Primum non nocere (Latin for "first, do no harm")
Choosing appropriate treatments for patients with any medical condition must always be guided by one of medicine's most basic principles: primum non nocere (Latin for "first, do no harm"). As health care providers, we must always consider the potential harm that a treatment can cause. Even the Hippocratic oath that many physicians recite at graduation emphasizes the promise to "abstain from doing harm."
My "S.A.F.E." Principle: A Personal view on the Modern Latin Phrase
As a hair loss physician, I'm frequently reminded of the importance of "primum non nocere" when treating any of the dozens and dozens of common and rare hair loss conditions. Primum non nocere closely mirrors a principle that I've shared with medical interns, residents and medical students for many years, namely treating patients in a manner that is "S.A.F.E". Each of the four letters S, A, F, E in this four letter acronym reminds me of factors to consider when recommending treatment to patient - in order to specifically avoid causing harm. My S.A.F.E. Principle applies to any treatment in medicine, but I've adapted it here for my practice in hair loss.
The first letter S stands for "Safety". Fundamentally, our patients count on us to bring them treatments have a good safety profile with side effects that are minimal. This is particularly important with treating hair loss, where our patients our often healthy and treatments have the potential to make them unhealthy. I can tell you first hand that the risks patients are willing to take to grow more hair is incredibly varied. For some patients with hair loss, any side effects are unacceptable. These patients often proclaim "after all, doctor, it's only hair." For others, hair is central to their self-identity and many risks are accepted. It seems unbelievable to an outsider when I share with them results from studies that have shown that men are willing to give up years of life for better hair. Helping patients better understand not only the side effects of a given medication or treatment but also how commonly they occur is important in order for them to be fully informed. Initiating treatments with many potential side effects has the potential to harm the patient and is clearly not in keeping with "primum non nocere."
The second letter "A" in my S.A.F.E. Principle stands for affordability. Helping patients find affordable, safe and effective treatments is the responsibility of the physician. What is the cost of the given treatment and is it affordable? What are the alternatives and the cost of alternatives? Are there one time costs or ongoing costs? Is the treatment covered by insurance? I can think of many hair loss conditions where I can achieve the same result with a $ 100.00 treatment as I can with a $ 20,000 treatment. What is the best option? Fortunately, I don't have to answer that as society dictates what the correct answer is. Unfortunately, it is often forgotten what the correct answer is. Clearly, starting a treatment that is not affordable to the patient can create considerable harm and is not in keeping with "primum non nocere."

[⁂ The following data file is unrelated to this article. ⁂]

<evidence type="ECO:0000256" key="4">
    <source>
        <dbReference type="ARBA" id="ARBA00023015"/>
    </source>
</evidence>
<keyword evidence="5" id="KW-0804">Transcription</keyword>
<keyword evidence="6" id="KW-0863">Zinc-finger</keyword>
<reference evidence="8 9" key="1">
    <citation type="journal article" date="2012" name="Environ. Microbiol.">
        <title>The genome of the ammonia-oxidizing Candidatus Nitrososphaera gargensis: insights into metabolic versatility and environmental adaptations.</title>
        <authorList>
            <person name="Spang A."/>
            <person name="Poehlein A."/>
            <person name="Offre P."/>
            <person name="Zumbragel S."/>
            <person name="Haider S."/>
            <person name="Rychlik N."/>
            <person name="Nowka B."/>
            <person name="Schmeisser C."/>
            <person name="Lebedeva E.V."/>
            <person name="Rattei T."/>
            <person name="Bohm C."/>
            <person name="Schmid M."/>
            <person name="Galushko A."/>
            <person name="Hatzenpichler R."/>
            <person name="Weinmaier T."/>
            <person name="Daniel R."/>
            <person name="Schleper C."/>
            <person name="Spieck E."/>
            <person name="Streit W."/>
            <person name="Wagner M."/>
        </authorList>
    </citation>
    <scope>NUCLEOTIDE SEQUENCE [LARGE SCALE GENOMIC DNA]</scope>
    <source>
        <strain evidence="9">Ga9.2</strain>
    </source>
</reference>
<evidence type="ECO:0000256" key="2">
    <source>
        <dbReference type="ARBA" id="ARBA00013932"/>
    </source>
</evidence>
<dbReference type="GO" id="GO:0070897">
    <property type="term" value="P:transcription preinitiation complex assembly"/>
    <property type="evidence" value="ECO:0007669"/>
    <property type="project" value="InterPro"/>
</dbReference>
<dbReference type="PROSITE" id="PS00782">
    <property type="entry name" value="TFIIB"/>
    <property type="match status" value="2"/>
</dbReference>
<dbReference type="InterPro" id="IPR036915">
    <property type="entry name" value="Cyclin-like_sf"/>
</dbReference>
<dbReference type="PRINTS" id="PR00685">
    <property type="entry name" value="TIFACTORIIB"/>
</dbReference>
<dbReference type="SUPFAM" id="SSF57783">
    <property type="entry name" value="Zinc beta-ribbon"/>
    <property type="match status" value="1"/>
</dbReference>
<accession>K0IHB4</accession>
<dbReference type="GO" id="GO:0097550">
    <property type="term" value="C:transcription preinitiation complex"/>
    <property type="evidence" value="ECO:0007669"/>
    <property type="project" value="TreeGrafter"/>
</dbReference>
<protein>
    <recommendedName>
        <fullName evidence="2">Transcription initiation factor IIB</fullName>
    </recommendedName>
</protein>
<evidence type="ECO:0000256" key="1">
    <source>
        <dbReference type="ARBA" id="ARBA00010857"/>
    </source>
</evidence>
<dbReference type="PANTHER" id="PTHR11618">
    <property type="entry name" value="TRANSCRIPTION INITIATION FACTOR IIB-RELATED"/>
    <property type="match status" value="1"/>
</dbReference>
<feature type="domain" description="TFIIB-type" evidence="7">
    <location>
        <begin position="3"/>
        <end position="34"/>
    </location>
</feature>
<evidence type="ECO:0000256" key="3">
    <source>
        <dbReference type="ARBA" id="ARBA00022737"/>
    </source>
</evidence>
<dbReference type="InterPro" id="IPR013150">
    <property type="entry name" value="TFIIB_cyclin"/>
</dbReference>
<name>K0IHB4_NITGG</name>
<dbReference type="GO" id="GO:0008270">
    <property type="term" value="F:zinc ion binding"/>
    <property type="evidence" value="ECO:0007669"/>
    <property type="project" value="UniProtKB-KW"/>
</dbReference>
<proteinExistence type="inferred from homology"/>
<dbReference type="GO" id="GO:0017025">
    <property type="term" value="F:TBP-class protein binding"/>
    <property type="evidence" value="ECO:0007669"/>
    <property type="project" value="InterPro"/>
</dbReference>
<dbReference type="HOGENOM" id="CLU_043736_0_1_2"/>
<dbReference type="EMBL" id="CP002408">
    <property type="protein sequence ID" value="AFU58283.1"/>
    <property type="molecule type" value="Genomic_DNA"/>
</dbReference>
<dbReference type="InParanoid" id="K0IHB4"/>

The third letter "F" stands for feasibility. For any treatment we need to consider how feasible or "likely" is it for the patient to ultimately adhere to the recommended treatment. Some treatments administered by the patient "at home" and are too time consuming, too messy or too inconvenient for them. There treatments may sound okay to the patient sitting across from me at the office, but once the patient gets home it quickly becomes clear this just is not feasible. Similarly, some treatments require frequent office visits which also create challenges. Clearly, starting a treatment that is not feasible to the patient can create harm by wasting time or creating other difficulties in the patient's life and is clearly not in keeping with "primum non nocere."
The final letter "E" in the four letter acronym stands for effectiveness. Not all treatments for hair loss have the same effectiveness! Some are very effective, some are mildly beneficial and others don't help at all or have the potential to worsen hair loss. Using a treatment that is highly advertised but highly ineffective takes money from the patient, delays treatment for the patient and may even allow the hair loss to progress. At present, there are very few regulations or laws to protect patents and sadly another Latin phrase often comes into effect for patents with hair loss: caveat emptor (Latin, buyer beware). The use of ineffective treatments is also not in keeping with "primum non nocere."
Treatments must be safe, affordable, feasible and effective. The four letter "S.A.F.E." acronym reminds me of these important considerations in order to practice in a manner reflecting the principles of "primum non nocere."
Dr. Jeff Donovan is a Canadian and US board certified dermatologist specializing exclusively in hair loss. To schedule a consultation, please call the Whistler office at 604.283.1887